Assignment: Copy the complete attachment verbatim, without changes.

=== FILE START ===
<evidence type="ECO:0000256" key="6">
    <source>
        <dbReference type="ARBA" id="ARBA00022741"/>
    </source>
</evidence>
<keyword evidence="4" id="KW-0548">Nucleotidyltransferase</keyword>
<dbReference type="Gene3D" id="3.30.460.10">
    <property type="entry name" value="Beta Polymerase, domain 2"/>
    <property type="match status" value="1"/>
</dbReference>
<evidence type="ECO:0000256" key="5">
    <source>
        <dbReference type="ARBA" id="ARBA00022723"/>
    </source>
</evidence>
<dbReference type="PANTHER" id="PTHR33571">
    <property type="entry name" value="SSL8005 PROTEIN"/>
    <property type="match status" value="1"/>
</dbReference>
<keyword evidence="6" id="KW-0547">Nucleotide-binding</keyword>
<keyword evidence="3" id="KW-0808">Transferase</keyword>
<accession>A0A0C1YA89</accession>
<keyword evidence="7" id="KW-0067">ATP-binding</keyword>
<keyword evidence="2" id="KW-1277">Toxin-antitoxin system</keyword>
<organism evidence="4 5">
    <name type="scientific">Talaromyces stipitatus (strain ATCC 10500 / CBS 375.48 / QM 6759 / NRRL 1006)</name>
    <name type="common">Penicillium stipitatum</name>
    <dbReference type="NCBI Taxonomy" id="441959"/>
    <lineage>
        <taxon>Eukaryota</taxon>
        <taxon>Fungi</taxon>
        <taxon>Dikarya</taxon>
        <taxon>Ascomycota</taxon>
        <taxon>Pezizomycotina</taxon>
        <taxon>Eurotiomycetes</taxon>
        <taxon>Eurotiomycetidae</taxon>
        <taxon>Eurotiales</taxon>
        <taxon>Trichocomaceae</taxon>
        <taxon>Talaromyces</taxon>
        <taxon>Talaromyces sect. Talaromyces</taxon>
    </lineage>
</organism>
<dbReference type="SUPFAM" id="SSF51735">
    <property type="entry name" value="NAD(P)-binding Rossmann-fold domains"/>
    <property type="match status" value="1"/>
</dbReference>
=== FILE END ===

<evidence type="ECO:0000256" key="6">
    <source>
        <dbReference type="ARBA" id="ARBA00022741"/>
    </source>
</evidence>
<keyword evidence="4" id="KW-0548">Nucleotidyltransferase</keyword>
<dbReference type="Gene3D" id="3.30.460.10">
    <property type="entry name" value="Beta Polymerase, domain 2"/>
    <property type="match status" value="1"/>
</dbReference>
<evidence type="ECO:0000256" key="5">
    <source>
        <dbReference type="ARBA" id="ARBA00022723"/>
    </source>
</evidence>
<dbReference type="PANTHER" id="PTHR33571">
    <property type="entry name" value="SSL8005 PROTEIN"/>
    <property type="match status" value="1"/>
</dbReference>
<keyword evidence="6" id="KW-0547">Nucleotide-binding</keyword>
<keyword evidence="3" id="KW-0808">Transferase</keyword>
<accession>A0A0C1YA89</accession>
<keyword evidence="7" id="KW-0067">ATP-binding</keyword>
<keyword evidence="2" id="KW-1277">Toxin-antitoxin system</keyword>
<organism evidence="4 5">
    <name type="scientific">Talaromyces stipitatus (strain ATCC 10500 / CBS 375.48 / QM 6759 / NRRL 1006)</name>
    <name type="common">Penicillium stipitatum</name>
    <dbReference type="NCBI Taxonomy" id="441959"/>
    <lineage>
        <taxon>Eukaryota</taxon>
        <taxon>Fungi</taxon>
        <taxon>Dikarya</taxon>
        <taxon>Ascomycota</taxon>
        <taxon>Pezizomycotina</taxon>
        <taxon>Eurotiomycetes</taxon>
        <taxon>Eurotiomycetidae</taxon>
        <taxon>Eurotiales</taxon>
        <taxon>Trichocomaceae</taxon>
        <taxon>Talaromyces</taxon>
        <taxon>Talaromyces sect. Talaromyces</taxon>
    </lineage>
</organism>
<dbReference type="SUPFAM" id="SSF51735">
    <property type="entry name" value="NAD(P)-binding Rossmann-fold domains"/>
    <property type="match status" value="1"/>
</dbReference>